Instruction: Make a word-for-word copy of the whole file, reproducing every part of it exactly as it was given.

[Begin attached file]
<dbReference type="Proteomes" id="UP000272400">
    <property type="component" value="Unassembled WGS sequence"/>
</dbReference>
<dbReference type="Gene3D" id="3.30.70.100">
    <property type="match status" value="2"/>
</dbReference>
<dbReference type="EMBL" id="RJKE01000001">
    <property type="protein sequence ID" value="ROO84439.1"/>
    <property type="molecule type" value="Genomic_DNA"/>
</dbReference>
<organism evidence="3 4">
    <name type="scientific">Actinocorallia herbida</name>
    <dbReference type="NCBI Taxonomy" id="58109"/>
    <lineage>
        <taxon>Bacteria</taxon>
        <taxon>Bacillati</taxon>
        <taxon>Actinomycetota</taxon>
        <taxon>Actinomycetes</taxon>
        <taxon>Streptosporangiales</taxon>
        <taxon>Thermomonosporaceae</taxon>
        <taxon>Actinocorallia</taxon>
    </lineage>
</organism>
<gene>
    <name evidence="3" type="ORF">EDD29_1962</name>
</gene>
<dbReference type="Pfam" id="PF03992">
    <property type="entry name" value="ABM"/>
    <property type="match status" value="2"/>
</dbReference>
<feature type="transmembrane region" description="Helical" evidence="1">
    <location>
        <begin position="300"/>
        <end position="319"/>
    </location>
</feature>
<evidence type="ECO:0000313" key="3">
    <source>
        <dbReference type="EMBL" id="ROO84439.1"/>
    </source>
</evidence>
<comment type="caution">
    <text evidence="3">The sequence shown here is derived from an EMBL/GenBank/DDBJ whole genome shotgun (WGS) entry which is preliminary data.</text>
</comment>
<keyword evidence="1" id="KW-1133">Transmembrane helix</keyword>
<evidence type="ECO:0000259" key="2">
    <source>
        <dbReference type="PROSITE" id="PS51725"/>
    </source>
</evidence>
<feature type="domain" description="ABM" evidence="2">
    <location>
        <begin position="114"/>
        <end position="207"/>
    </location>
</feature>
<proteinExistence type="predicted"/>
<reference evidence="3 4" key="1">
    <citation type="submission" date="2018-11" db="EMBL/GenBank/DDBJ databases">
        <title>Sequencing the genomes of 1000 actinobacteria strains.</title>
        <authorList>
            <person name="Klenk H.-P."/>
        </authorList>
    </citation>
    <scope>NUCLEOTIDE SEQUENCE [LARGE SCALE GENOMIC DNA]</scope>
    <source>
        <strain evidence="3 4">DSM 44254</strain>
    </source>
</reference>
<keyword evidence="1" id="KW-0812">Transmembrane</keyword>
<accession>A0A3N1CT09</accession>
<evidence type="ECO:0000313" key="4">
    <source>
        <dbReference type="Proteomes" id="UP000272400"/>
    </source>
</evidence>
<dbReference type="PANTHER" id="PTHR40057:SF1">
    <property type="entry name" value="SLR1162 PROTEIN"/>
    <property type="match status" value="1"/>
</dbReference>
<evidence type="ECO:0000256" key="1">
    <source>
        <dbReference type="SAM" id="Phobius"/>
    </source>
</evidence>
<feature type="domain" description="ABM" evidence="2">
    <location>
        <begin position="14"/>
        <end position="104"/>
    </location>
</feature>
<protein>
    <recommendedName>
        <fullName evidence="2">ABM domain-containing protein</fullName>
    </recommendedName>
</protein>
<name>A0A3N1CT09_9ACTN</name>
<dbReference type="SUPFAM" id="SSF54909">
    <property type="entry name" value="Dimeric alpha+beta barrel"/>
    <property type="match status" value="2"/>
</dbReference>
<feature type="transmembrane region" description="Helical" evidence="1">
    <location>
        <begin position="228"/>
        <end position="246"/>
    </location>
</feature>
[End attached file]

<dbReference type="Proteomes" id="UP000272400">
    <property type="component" value="Unassembled WGS sequence"/>
</dbReference>
<dbReference type="Gene3D" id="3.30.70.100">
    <property type="match status" value="2"/>
</dbReference>
<dbReference type="EMBL" id="RJKE01000001">
    <property type="protein sequence ID" value="ROO84439.1"/>
    <property type="molecule type" value="Genomic_DNA"/>
</dbReference>
<organism evidence="3 4">
    <name type="scientific">Actinocorallia herbida</name>
    <dbReference type="NCBI Taxonomy" id="58109"/>
    <lineage>
        <taxon>Bacteria</taxon>
        <taxon>Bacillati</taxon>
        <taxon>Actinomycetota</taxon>
        <taxon>Actinomycetes</taxon>
        <taxon>Streptosporangiales</taxon>
        <taxon>Thermomonosporaceae</taxon>
        <taxon>Actinocorallia</taxon>
    </lineage>
</organism>
<gene>
    <name evidence="3" type="ORF">EDD29_1962</name>
</gene>
<dbReference type="Pfam" id="PF03992">
    <property type="entry name" value="ABM"/>
    <property type="match status" value="2"/>
</dbReference>
<feature type="transmembrane region" description="Helical" evidence="1">
    <location>
        <begin position="300"/>
        <end position="319"/>
    </location>
</feature>
<evidence type="ECO:0000313" key="3">
    <source>
        <dbReference type="EMBL" id="ROO84439.1"/>
    </source>
</evidence>
<comment type="caution">
    <text evidence="3">The sequence shown here is derived from an EMBL/GenBank/DDBJ whole genome shotgun (WGS) entry which is preliminary data.</text>
</comment>
<keyword evidence="1" id="KW-1133">Transmembrane helix</keyword>
<evidence type="ECO:0000259" key="2">
    <source>
        <dbReference type="PROSITE" id="PS51725"/>
    </source>
</evidence>
<feature type="domain" description="ABM" evidence="2">
    <location>
        <begin position="114"/>
        <end position="207"/>
    </location>
</feature>
<proteinExistence type="predicted"/>
<reference evidence="3 4" key="1">
    <citation type="submission" date="2018-11" db="EMBL/GenBank/DDBJ databases">
        <title>Sequencing the genomes of 1000 actinobacteria strains.</title>
        <authorList>
            <person name="Klenk H.-P."/>
        </authorList>
    </citation>
    <scope>NUCLEOTIDE SEQUENCE [LARGE SCALE GENOMIC DNA]</scope>
    <source>
        <strain evidence="3 4">DSM 44254</strain>
    </source>
</reference>
<keyword evidence="1" id="KW-0812">Transmembrane</keyword>
<accession>A0A3N1CT09</accession>
<evidence type="ECO:0000313" key="4">
    <source>
        <dbReference type="Proteomes" id="UP000272400"/>
    </source>
</evidence>
<dbReference type="PANTHER" id="PTHR40057:SF1">
    <property type="entry name" value="SLR1162 PROTEIN"/>
    <property type="match status" value="1"/>
</dbReference>
<evidence type="ECO:0000256" key="1">
    <source>
        <dbReference type="SAM" id="Phobius"/>
    </source>
</evidence>
<feature type="domain" description="ABM" evidence="2">
    <location>
        <begin position="14"/>
        <end position="104"/>
    </location>
</feature>
<protein>
    <recommendedName>
        <fullName evidence="2">ABM domain-containing protein</fullName>
    </recommendedName>
</protein>
<name>A0A3N1CT09_9ACTN</name>
<dbReference type="SUPFAM" id="SSF54909">
    <property type="entry name" value="Dimeric alpha+beta barrel"/>
    <property type="match status" value="2"/>
</dbReference>
<feature type="transmembrane region" description="Helical" evidence="1">
    <location>
        <begin position="228"/>
        <end position="246"/>
    </location>
</feature>